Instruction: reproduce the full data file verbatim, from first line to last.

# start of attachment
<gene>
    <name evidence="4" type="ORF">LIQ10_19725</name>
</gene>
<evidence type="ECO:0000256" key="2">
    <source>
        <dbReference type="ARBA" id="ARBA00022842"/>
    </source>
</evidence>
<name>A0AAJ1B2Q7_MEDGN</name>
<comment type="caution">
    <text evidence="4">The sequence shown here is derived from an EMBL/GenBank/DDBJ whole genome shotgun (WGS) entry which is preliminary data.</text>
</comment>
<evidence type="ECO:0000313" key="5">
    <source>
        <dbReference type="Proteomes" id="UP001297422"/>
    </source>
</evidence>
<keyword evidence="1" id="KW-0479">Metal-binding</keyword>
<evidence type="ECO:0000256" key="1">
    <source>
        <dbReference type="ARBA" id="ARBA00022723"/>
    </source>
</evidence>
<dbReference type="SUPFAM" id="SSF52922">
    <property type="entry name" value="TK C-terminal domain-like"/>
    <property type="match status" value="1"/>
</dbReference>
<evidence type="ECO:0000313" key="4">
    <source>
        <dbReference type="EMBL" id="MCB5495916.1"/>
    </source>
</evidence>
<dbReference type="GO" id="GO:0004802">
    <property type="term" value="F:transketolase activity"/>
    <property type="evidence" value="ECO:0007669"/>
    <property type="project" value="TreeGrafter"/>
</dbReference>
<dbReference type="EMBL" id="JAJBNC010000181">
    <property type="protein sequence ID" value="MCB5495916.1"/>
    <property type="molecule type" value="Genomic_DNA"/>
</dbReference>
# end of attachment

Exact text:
<gene>
    <name evidence="4" type="ORF">LIQ10_19725</name>
</gene>
<evidence type="ECO:0000256" key="2">
    <source>
        <dbReference type="ARBA" id="ARBA00022842"/>
    </source>
</evidence>
<name>A0AAJ1B2Q7_MEDGN</name>
<comment type="caution">
    <text evidence="4">The sequence shown here is derived from an EMBL/GenBank/DDBJ whole genome shotgun (WGS) entry which is preliminary data.</text>
</comment>
<evidence type="ECO:0000313" key="5">
    <source>
        <dbReference type="Proteomes" id="UP001297422"/>
    </source>
</evidence>
<keyword evidence="1" id="KW-0479">Metal-binding</keyword>
<evidence type="ECO:0000256" key="1">
    <source>
        <dbReference type="ARBA" id="ARBA00022723"/>
    </source>
</evidence>
<dbReference type="SUPFAM" id="SSF52922">
    <property type="entry name" value="TK C-terminal domain-like"/>
    <property type="match status" value="1"/>
</dbReference>
<evidence type="ECO:0000313" key="4">
    <source>
        <dbReference type="EMBL" id="MCB5495916.1"/>
    </source>
</evidence>
<dbReference type="GO" id="GO:0004802">
    <property type="term" value="F:transketolase activity"/>
    <property type="evidence" value="ECO:0007669"/>
    <property type="project" value="TreeGrafter"/>
</dbReference>
<dbReference type="EMBL" id="JAJBNC010000181">
    <property type="protein sequence ID" value="MCB5495916.1"/>
    <property type="molecule type" value="Genomic_DNA"/>
</dbReference>